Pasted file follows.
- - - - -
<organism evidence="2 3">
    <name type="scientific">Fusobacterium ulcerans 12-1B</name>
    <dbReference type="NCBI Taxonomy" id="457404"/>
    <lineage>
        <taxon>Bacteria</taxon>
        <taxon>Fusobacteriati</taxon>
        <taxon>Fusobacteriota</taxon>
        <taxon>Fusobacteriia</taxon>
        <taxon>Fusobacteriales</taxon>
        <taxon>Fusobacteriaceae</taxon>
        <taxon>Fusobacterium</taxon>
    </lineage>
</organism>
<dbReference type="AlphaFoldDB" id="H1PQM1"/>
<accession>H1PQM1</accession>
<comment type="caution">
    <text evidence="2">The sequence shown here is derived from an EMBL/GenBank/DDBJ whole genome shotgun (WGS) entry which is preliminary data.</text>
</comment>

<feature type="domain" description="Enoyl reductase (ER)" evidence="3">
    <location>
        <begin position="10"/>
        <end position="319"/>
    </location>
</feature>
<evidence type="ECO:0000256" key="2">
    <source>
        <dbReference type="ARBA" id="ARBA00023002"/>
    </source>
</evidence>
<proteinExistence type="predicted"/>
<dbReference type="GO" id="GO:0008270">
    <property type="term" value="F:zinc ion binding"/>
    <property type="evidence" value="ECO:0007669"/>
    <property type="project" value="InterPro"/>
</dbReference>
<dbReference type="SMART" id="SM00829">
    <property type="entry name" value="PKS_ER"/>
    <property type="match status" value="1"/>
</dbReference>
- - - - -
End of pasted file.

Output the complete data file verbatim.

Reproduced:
<organism evidence="2 3">
    <name type="scientific">Fusobacterium ulcerans 12-1B</name>
    <dbReference type="NCBI Taxonomy" id="457404"/>
    <lineage>
        <taxon>Bacteria</taxon>
        <taxon>Fusobacteriati</taxon>
        <taxon>Fusobacteriota</taxon>
        <taxon>Fusobacteriia</taxon>
        <taxon>Fusobacteriales</taxon>
        <taxon>Fusobacteriaceae</taxon>
        <taxon>Fusobacterium</taxon>
    </lineage>
</organism>
<dbReference type="AlphaFoldDB" id="H1PQM1"/>
<accession>H1PQM1</accession>
<comment type="caution">
    <text evidence="2">The sequence shown here is derived from an EMBL/GenBank/DDBJ whole genome shotgun (WGS) entry which is preliminary data.</text>
</comment>

<feature type="domain" description="Enoyl reductase (ER)" evidence="3">
    <location>
        <begin position="10"/>
        <end position="319"/>
    </location>
</feature>
<evidence type="ECO:0000256" key="2">
    <source>
        <dbReference type="ARBA" id="ARBA00023002"/>
    </source>
</evidence>
<proteinExistence type="predicted"/>
<dbReference type="GO" id="GO:0008270">
    <property type="term" value="F:zinc ion binding"/>
    <property type="evidence" value="ECO:0007669"/>
    <property type="project" value="InterPro"/>
</dbReference>
<dbReference type="SMART" id="SM00829">
    <property type="entry name" value="PKS_ER"/>
    <property type="match status" value="1"/>
</dbReference>